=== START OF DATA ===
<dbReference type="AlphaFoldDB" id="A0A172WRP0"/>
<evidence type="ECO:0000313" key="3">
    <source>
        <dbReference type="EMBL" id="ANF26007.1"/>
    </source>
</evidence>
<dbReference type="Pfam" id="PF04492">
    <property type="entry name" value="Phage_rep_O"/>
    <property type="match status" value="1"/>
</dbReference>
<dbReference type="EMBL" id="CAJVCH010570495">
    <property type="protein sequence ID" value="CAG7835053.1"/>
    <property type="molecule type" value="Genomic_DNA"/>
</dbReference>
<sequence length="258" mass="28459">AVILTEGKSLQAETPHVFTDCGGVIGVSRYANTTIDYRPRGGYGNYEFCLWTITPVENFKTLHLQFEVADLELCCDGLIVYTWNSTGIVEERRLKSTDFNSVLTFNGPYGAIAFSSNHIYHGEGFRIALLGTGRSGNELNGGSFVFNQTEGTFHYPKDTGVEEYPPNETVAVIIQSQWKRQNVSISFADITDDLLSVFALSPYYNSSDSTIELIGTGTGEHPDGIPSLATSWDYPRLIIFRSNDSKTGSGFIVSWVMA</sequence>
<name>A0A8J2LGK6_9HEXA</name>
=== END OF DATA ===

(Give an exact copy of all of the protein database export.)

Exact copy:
<dbReference type="AlphaFoldDB" id="A0A172WRP0"/>
<evidence type="ECO:0000313" key="3">
    <source>
        <dbReference type="EMBL" id="ANF26007.1"/>
    </source>
</evidence>
<dbReference type="Pfam" id="PF04492">
    <property type="entry name" value="Phage_rep_O"/>
    <property type="match status" value="1"/>
</dbReference>
<dbReference type="EMBL" id="CAJVCH010570495">
    <property type="protein sequence ID" value="CAG7835053.1"/>
    <property type="molecule type" value="Genomic_DNA"/>
</dbReference>
<sequence length="258" mass="28459">AVILTEGKSLQAETPHVFTDCGGVIGVSRYANTTIDYRPRGGYGNYEFCLWTITPVENFKTLHLQFEVADLELCCDGLIVYTWNSTGIVEERRLKSTDFNSVLTFNGPYGAIAFSSNHIYHGEGFRIALLGTGRSGNELNGGSFVFNQTEGTFHYPKDTGVEEYPPNETVAVIIQSQWKRQNVSISFADITDDLLSVFALSPYYNSSDSTIELIGTGTGEHPDGIPSLATSWDYPRLIIFRSNDSKTGSGFIVSWVMA</sequence>
<name>A0A8J2LGK6_9HEXA</name>